WASHINGTON - February 6 - The National Lawyers Guild will move to quash an FBI Joint Terrorism Task Force subpoena issued on Wednesday, February 4, 2004. The subpoena asks Drake University in Des Moines, Iowa, to produce all records relating to a November 15, 2003 antiwar conference at Drake University called "Stop the Occupation! Bring the Iowa Guard Home!" The conference was sponsored by the Drake Chapter of the National Lawyers Guild and was followed the next day by a demonstration at the Iowa National Guard Headquarters in Johnston, at which 12 protestors were arrested on misdemeanor charges.
The subpoena asks Drake University for all records relating to the November 15 conference, as well as information about leaders of the Drake University chapter of the National Lawyers Guild and the location of Guild offices and any annual reports since 2002. In addition, it asks for "all records of Drake University campus security reflecting any observations made of the November 15, 2003 meeting, including any records of persons in charge or control of the meeting, and any records of attendees of the meeting."
Guild President Michael Avery said, "The law is clear that the use of the grand jury to investigate protected political activities or to intimidate protestors exceeds its authority. The government has no business investigating legal conferences held in academic institutions."
On February 5, the federal investigation expanded as prosecutors subpoenaed a fourth activist to appear before a grand jury. Earlier subpoenas were directed to the former director of the Iowa Peace Network and members of the Catholic Peace Ministries. That same day, at the request of the U.S. attorney's office in Des Moines, U.S. District Judge Ronald Longstaff issued an order under seal that sources say prohibit Drake University employees from commenting on the earlier subpoena demanding university records.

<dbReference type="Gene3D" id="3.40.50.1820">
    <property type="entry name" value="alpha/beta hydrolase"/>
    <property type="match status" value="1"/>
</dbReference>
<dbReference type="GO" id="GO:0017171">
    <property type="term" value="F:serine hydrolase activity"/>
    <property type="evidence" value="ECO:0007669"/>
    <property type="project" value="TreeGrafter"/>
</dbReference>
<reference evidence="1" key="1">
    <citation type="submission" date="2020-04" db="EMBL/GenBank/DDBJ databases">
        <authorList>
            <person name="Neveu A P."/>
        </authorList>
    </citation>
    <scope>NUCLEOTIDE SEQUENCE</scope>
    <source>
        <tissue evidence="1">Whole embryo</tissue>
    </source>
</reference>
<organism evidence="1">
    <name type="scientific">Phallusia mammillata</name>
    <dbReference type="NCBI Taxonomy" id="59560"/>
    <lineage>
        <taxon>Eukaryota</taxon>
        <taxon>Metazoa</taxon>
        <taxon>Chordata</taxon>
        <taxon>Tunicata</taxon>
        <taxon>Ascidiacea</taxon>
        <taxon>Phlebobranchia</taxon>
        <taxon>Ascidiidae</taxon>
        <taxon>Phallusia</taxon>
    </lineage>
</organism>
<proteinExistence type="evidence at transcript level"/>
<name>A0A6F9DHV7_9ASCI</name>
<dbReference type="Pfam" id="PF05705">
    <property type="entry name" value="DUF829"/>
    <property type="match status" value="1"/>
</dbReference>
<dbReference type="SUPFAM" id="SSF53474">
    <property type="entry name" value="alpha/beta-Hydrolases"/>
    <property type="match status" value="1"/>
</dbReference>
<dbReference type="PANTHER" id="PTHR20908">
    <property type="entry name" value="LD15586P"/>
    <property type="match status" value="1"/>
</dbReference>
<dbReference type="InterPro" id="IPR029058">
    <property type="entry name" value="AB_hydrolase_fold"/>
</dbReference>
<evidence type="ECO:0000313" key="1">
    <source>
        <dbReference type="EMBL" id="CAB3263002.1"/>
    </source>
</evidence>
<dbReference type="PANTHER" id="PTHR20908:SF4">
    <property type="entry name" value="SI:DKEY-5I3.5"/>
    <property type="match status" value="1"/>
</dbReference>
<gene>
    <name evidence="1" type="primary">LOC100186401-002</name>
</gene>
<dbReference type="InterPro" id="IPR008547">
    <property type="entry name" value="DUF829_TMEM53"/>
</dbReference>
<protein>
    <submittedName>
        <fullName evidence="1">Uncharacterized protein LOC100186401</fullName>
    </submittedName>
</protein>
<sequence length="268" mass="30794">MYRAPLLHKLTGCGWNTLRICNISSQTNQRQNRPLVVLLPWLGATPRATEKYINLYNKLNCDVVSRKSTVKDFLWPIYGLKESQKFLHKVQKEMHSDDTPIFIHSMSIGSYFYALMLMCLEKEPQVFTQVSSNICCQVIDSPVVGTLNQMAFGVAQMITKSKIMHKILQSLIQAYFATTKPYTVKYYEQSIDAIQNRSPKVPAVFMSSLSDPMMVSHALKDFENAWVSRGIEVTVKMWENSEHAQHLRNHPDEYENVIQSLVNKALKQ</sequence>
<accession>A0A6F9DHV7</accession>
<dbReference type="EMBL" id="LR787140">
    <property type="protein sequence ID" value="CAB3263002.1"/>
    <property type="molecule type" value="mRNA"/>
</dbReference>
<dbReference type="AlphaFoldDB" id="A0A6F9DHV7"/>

"The subpoena has nothing to do with national security and everything to do with intimidating lawful protestors and suppressing First Amendment freedom of expression and association," said Heidi Boghosian, Executive Director of the Guild. "In the 1950s our members suffered harm from disclosure of their associational relationship with the Guild. The Guild is in the business of fighting illegal government activity and we will fight to protect our membership information. We will also work to support and defend the rights of the other activists targeted by these subpoenas."
The National Lawyers Guild, founded in 1937, comprises over 6,000 members and activists in the service of the people. Its national office is headquartered in New York and it has chapters in nearly every state, as well as over 100 law school chapters. Guild members provide legal support to progressive demonstrations throughout the country, and well understand the nationwide trend toward increasingly repressive measures deployed against political protesters.